There are few views in Saturnian orbit that are more satisfying than seeing two or more moons in the same frame — particularly when they align.
Right now we are working on Hour of Code 2015. Students in all grade levels are experimenting with learning how to code. I borrowed Android devices for this week, but if you have a chance to try some of these things at home on a computer or by downloading an app, they do work better than trying to do this on the tablets….plus our wifi does cut out occasionally.
Anyway….Click on the pictures below to take you to the Hour of Code activities.
There are also online computer tutorials and courses. Click on the graphic below for courses even for preschool!:
This week I did similar lessons with K-3rd, but adapted for the grade level. It was very interesting to watch the difference between the different grade levels and I think was valuable to all. Waves and energy are currently a 3rd grade science standard, but will soon be moving to first grade, so this is why I decided to use this activity with all K-3rd students.
What is a wave? We see waves in the ocean, but is that really the only type of wave?
Here are some items that students experimented with to make “waves”.
Here is also a video of Lego people forming a wave.
So what is the pattern we see?
Student drew a before diagram and after diagram of the pattern.
- balance scales
- measuring tapes
- “centicubes” (gram blocks)
- items to measure – in this case, rocks
Students need to practice these skills:
- to only put ONE rock on one side of the balance scales
- when to stop adding more gram blocks
- when to take off extra gram blocks
- to count – and some of the rocks are over 50 grams, so this can be tricky for some of our youngest students
- to recognize balance
- the end of the measuring tape is zero – even if there is no zero shown
- to make sure the rock (or object) is at the zero to start
- to know length, width, and around
- to record their measurements (with kinder, we first start with just practicing how to measure)
Here are a couple interactive websites or online games:
- What did the Tharp-Heezen Map show?
- What is the asthenosphere?
- How is the Mid-Ocean Ridge formed? What kind of boundary is the Mid-Ocean Ridge?
- How was Iceland formed? What was it before?
- There are two types of convergent boundaries (where plates come together). How are they different?
- In Cyprus, what was discovered at the plate boundaries between the African plate and the Eurasian plate? How did this happen?
Bill Nye Video: Earth’s Crust
- Plates and Boundaries from Annenberg
- Plate Boundaries from the American Museum of Natural History
- Plate Boundaries from PBS
- Tectonic Plates, Earthquakes and Volcanoes
- Mountain Maker, Earth Shaker
- San Andreas Fault Map
- PBS Plate Tectonic Intro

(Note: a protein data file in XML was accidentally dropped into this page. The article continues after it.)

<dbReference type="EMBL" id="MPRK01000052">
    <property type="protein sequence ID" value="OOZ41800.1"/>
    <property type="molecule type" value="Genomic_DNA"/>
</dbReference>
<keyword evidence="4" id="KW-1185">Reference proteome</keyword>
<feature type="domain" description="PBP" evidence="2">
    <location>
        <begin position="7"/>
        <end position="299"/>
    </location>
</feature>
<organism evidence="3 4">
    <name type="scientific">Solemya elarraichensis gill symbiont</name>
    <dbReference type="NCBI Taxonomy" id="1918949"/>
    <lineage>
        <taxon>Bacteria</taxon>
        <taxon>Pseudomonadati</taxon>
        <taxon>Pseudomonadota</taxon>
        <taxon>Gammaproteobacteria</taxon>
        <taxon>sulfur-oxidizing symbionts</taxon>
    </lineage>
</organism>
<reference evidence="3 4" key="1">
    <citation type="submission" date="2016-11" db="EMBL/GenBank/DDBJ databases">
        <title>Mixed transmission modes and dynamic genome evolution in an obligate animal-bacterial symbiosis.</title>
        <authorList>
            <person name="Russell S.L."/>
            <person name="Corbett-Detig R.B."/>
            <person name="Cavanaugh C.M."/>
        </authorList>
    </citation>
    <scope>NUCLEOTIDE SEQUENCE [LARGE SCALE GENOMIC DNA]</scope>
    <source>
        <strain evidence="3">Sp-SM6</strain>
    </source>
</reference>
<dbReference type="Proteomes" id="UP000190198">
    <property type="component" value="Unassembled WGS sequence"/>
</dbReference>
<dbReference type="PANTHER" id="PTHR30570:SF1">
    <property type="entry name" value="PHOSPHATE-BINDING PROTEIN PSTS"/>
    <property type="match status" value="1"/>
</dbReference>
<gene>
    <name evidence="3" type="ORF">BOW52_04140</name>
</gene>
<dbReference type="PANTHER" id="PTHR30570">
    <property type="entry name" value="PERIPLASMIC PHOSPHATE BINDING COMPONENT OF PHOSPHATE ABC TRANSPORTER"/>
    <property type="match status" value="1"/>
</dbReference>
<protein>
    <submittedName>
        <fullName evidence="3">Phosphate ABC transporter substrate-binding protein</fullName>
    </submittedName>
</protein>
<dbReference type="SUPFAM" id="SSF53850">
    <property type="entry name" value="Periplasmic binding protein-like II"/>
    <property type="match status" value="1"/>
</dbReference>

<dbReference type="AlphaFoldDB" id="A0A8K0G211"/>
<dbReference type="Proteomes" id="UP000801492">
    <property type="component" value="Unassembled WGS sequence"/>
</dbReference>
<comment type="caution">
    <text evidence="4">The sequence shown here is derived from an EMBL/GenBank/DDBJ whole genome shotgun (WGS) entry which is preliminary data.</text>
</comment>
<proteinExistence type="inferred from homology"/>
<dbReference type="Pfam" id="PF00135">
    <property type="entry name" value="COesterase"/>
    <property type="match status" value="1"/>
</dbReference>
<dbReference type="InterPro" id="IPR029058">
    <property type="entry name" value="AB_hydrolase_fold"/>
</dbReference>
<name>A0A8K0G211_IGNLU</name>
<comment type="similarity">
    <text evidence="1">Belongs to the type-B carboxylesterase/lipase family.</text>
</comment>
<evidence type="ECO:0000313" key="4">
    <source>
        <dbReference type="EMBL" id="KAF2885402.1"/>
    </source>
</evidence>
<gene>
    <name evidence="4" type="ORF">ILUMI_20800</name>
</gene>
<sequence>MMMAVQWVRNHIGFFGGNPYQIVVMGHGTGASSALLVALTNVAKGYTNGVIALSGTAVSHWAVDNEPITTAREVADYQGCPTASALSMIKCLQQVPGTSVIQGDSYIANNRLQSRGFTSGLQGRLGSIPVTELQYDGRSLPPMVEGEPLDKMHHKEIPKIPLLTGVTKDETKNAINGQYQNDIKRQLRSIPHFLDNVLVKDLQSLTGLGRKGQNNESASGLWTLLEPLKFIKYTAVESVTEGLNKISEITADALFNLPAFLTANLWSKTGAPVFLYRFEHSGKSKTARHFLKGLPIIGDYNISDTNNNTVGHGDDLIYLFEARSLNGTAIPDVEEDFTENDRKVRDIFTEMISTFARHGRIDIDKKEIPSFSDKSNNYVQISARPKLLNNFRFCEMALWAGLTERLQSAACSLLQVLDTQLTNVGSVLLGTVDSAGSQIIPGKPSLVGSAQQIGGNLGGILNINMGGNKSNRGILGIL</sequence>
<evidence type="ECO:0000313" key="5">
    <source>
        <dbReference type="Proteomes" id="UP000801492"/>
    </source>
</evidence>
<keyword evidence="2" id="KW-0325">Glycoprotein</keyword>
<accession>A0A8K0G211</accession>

- PBS Plate Tectonics Early Evidence
- PBS The Hawaiian Archipelago
- PBS Lake Mead, Nevada
- PBS The Scientist Behind the Theory of Plate Tectonics
On November 2nd, 4th and 5th graders were given the job of finding locations of earthquakes and volcanoes on a map by using coordinates. They struggled with understanding the process behind this, so this week we took a step backwards to practice how to find coordinates on a grid. After graphing the points on the grid and connecting them, it made a picture. Many students asked “why are we doing math in science?” to which I replied that the two were linked and that scientists often need to keep data, and that data often needed to be figured out by using math. They HAVE done math before in the science lab, so this really is not anything new, but this time the lesson was specifically math in order for them to be able to continue with our earthquake and volcano mapping. Here is the picture that we made using coordinates:
In the science lab this week, grade levels TK-3 were learning about volcanoes. For 2nd and 3rd grade students, we had a demonstration of the creation of new gas within a closed system (bottle with a balloon over it) and we related that demonstration to what happens with volcanoes. I may use this same demonstration for TK-1st next week.
The information and vocabulary were more focused on for 2nd and 3rd grade, while 4th and 5th were still focusing on the tectonic plates.
The website that students might be interested in is this one: Discovery Kids Volcano Explorer.
On this website, students can change the thickness of the lava and the amount of gas and discover what type of volcano those conditions might make, and also what type eruption it causes.
Vocabulary introduced (in no particular order):
- lava vs. magma*
- ocean floor
- lava flow
- fire fountain
- shield volcano
- cinder cone
- lava tube
- pyroclastic flow
- tectonic plates
*terms that I want are the primary ones I want them to know